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The Rockies could use young pitching. The Dodgers could use Nolan Arenado.

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Colorado Rockies news and links for Saturday, November 21, 2020

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Dustin May is 23. Brusdar Graterol is 22. Julio Urías is 24. Their asking prices are undoubtedly high, especially after a 2020 championship—but so is the asking price for the best third baseman in the world.

On Friday, trade conversation spiked surrounding the Dodgers’ interest in Nolan Arenado. Related articles were published on MLB.com, CBS Sports, Sports Illustrated, Bleacher Report and several other sites. Jon Morosi of MLB.com said of a potential deal: “The reigning World Series champions are among a small group of teams with the financial resources to afford Arenado and young talent to make the move worthwhile for Colorado.”

The Dodgers have young arms. The Rockies can’t lure premier arms into their ballpark like other teams—but what if the best third baseman in the world is involved?

How much is “worthwhile?”

Morosi further mentions the issues of an intra-division deal, but with such a deep reserve of young pitching in Los Angeles, perhaps a deal with them isn’t exactly a deal with the devil. The Dodgers might be able to create a package that no other team in baseball can match.

They have already parted ways with premier pitchers in recent history, albeit some older ones. Hyun-Jin Ryu departed Los Angeles after finishing second in the 2019 NL Cy Young voting. Rich Hill left after posting a 2.45 ERA in 2019. They both elected free agency last winter, however, so it wasn’t a trade that led them out. By not re-signing Ryu or Hill, the Dodgers had to be aware that May, Graterol, Urías and company would be expensive in due time.

It appears the Dodgers are further aware of expenses after the Arenado talk exploded on Friday. Perhaps Arenado would force the Dodgers to part ways with one (or more) of those coveted young pitchers.

If you haven’t developed a deep pitching staff, you may as well try and get it from somewhere else.

Jon Gray, Kyle Freeland, Antonio Senzatela and Ryan Castellani are homegrown Rockies, having worked their way through Colorado affiliates only. It appears the next best alternative for the Rockies to acquire starters is through a trade, which they did with Germán Márquez in a deal with Tampa Bay. If we assume a transaction is constructed accordingly, both the draft and a trade are ways in which Colorado can ‘lock in’ a starter for multiple years.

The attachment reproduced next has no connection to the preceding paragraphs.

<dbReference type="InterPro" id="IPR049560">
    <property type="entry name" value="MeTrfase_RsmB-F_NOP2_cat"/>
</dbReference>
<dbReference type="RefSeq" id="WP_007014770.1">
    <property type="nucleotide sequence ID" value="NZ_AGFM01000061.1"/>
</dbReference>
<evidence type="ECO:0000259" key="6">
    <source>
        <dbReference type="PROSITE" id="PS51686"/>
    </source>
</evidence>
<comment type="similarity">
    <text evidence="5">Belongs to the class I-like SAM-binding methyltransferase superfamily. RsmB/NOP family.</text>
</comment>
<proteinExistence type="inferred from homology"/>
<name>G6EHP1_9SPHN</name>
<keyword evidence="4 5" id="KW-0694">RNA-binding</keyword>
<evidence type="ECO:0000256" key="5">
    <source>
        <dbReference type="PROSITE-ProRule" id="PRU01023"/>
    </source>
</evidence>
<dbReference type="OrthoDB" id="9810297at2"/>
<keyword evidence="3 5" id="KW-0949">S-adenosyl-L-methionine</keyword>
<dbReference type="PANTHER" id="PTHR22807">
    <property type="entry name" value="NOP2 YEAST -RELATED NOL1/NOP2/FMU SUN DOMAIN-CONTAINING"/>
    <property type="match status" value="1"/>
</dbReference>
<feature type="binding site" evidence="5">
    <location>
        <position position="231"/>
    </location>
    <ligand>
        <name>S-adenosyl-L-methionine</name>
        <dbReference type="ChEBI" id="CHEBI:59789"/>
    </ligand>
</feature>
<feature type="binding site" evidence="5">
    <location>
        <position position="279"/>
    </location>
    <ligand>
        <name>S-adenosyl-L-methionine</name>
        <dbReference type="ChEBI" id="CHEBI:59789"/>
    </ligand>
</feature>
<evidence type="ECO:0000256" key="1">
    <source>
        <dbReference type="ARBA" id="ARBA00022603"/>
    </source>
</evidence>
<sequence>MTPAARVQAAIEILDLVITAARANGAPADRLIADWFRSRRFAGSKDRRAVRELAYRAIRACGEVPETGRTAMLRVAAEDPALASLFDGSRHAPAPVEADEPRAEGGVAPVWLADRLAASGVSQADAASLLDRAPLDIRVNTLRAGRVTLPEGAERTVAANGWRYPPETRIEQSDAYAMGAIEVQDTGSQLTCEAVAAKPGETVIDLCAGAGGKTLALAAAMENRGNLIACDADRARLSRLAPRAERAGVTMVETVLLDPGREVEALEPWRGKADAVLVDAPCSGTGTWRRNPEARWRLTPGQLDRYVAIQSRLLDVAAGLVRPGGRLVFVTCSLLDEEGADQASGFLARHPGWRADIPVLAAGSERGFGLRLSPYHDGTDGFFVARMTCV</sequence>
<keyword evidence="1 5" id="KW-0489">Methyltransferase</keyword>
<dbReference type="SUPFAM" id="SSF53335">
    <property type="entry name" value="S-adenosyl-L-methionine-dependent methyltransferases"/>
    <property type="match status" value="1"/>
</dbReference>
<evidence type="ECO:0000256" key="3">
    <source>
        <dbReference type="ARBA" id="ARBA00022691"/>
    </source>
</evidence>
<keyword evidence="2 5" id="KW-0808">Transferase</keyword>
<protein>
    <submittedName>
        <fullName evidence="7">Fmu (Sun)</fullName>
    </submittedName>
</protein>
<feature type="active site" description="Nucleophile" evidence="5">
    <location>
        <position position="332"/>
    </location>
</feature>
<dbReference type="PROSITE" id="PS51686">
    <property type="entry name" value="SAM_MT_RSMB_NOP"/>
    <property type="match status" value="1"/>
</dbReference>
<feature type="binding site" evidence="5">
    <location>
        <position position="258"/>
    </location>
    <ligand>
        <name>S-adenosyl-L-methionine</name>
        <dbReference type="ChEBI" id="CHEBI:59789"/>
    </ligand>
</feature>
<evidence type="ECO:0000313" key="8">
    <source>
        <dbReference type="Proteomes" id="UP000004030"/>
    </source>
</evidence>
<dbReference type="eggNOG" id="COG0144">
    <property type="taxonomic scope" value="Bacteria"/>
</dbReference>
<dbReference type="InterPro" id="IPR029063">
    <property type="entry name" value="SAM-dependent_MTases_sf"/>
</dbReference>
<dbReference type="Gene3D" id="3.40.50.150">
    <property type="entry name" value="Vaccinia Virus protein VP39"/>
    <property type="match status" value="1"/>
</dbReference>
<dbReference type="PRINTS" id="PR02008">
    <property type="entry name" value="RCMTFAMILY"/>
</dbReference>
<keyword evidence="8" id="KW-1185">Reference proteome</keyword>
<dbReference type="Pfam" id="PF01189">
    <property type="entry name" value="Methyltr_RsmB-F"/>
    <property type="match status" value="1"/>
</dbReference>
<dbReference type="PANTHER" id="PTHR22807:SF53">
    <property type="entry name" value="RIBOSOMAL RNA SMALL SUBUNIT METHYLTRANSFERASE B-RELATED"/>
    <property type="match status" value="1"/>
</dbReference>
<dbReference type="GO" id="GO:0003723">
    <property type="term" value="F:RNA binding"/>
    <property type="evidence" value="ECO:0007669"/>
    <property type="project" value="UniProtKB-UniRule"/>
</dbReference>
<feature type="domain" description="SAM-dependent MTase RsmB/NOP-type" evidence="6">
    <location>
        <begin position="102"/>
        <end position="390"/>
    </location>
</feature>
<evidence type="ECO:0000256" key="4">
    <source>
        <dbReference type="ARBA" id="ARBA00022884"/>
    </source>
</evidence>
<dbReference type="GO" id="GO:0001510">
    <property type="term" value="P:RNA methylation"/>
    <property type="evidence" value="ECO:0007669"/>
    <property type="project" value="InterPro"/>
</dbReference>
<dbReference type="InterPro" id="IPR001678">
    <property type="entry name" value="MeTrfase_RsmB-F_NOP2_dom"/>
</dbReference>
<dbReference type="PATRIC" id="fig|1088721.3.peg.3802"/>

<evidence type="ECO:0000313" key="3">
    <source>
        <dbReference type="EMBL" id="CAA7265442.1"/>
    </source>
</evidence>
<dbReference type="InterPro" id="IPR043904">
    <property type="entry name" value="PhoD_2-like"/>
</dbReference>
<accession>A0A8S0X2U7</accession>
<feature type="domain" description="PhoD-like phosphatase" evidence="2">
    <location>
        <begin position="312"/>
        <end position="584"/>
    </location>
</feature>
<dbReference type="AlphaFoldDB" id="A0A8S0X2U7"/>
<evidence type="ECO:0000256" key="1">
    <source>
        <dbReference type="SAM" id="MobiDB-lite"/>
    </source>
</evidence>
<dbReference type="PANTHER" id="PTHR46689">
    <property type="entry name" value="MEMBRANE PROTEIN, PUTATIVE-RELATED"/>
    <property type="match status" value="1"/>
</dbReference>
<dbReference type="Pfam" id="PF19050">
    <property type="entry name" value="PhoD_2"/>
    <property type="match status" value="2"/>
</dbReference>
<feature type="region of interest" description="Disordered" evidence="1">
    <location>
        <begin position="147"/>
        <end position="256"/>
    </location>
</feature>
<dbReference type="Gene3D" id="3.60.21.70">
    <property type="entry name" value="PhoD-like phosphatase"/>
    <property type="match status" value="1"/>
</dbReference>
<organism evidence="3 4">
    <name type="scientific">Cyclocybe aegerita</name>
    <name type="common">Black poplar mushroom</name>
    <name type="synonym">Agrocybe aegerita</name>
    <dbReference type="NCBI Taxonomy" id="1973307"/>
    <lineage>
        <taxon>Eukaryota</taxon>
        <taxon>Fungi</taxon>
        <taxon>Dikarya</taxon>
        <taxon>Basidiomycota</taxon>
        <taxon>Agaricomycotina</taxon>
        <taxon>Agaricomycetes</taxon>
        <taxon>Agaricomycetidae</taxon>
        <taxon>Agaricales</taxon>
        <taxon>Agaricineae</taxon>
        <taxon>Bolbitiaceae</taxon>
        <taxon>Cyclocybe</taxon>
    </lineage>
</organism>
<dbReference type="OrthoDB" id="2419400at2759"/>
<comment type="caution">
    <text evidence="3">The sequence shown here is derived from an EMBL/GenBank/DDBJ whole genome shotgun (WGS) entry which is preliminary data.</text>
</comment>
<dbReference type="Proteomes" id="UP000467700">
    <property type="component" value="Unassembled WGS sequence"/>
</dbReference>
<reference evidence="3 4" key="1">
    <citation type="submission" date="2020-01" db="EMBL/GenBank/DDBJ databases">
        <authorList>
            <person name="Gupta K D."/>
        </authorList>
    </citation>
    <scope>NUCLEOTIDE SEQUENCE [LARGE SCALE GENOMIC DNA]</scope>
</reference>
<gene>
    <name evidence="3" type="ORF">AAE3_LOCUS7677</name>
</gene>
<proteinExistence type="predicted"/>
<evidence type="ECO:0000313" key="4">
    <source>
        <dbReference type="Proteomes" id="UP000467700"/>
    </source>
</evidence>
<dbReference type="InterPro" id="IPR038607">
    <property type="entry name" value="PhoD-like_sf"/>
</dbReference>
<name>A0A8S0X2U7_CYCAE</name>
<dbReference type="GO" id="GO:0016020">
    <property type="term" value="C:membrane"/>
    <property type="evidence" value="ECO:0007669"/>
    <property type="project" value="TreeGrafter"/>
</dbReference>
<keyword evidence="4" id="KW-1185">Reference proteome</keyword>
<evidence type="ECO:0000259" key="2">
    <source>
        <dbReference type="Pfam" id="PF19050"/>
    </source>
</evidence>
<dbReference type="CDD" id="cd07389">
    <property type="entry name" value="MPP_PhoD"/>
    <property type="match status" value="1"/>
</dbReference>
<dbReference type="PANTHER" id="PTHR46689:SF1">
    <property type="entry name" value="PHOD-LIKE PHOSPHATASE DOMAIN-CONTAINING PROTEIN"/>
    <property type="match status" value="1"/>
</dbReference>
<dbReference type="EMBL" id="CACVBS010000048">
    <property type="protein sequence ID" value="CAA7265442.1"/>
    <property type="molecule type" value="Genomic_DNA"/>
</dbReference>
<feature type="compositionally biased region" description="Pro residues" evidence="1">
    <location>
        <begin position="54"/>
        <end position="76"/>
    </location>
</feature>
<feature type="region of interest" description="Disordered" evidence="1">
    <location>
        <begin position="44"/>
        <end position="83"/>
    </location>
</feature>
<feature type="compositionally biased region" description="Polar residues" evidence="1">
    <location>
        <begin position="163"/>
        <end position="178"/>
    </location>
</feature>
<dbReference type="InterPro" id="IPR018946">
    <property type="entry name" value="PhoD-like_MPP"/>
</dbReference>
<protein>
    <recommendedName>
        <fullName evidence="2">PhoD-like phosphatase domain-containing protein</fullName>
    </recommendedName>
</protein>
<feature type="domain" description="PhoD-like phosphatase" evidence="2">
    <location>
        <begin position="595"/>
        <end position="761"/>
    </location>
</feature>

Shipping off the face of the franchise for it should not be taken lightly—but how much pitching would make it worth it?

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Knight: Should the Dodgers re-sign Justin Turner? | The Athletic ($)

On Thursday, Molly Knight of The Athletic wrote about whether the Dodgers should re-sign third baseman Justin Turner. She talks at length about the positive COVID test that pulled Turner out of World Series Game 6, and we are left to wonder about the resultant fallout from his return to the field during the trophy presentation. It is severely unfair to ‘assess’ the team attitude toward it without an understanding of the Dodger clubhouse, of course, but we can presume Turner’s free agency has come with further complication.

We are left to wonder if those complications make an Arenado deal more likely.

Rockies add Colton Welker to 40-man roster; Riley Pint not protected from Rule 5 Draft | The Denver Post ($)

We had to be patient on Rule 5 deadline day, but roster news finally broke on Friday afternoon. Colton Welker has made his way onto the 40-man roster. Ashton Goudeau and Jesus Tinoco were designated for assignment. Riley Pint was not placed on the 40-man; he is thereby eligible for the Rule 5 Draft, and his Rockies tenure could be ending.

Patrick Saunders addressed the roster announcements on Friday, detailing Pint’s control issues and how he hasn’t pitched above low-A Asheville. Pint was taken fourth overall in 2016 straight out of high school. While other first round pitchers like Jon Gray and Kyle Freeland quickly established themselves, Pint has been unable to do the same. He’s shown a 102 MPH fastball though, and he’s grown three inches (6’4” to 6’7”) since being drafted by the Rockies. That is some electrifying stuff.

If Daniel Bard can rite the ship, hopefully Riley Pint can too.

Saunders: “It would be risky for another big-league team to draft Pint because his new team would not only have to place him directly on its 40-man roster but it would also have to carry him on the major league roster throughout the 2021 season. Pint is not ready for that big jump in competition.”

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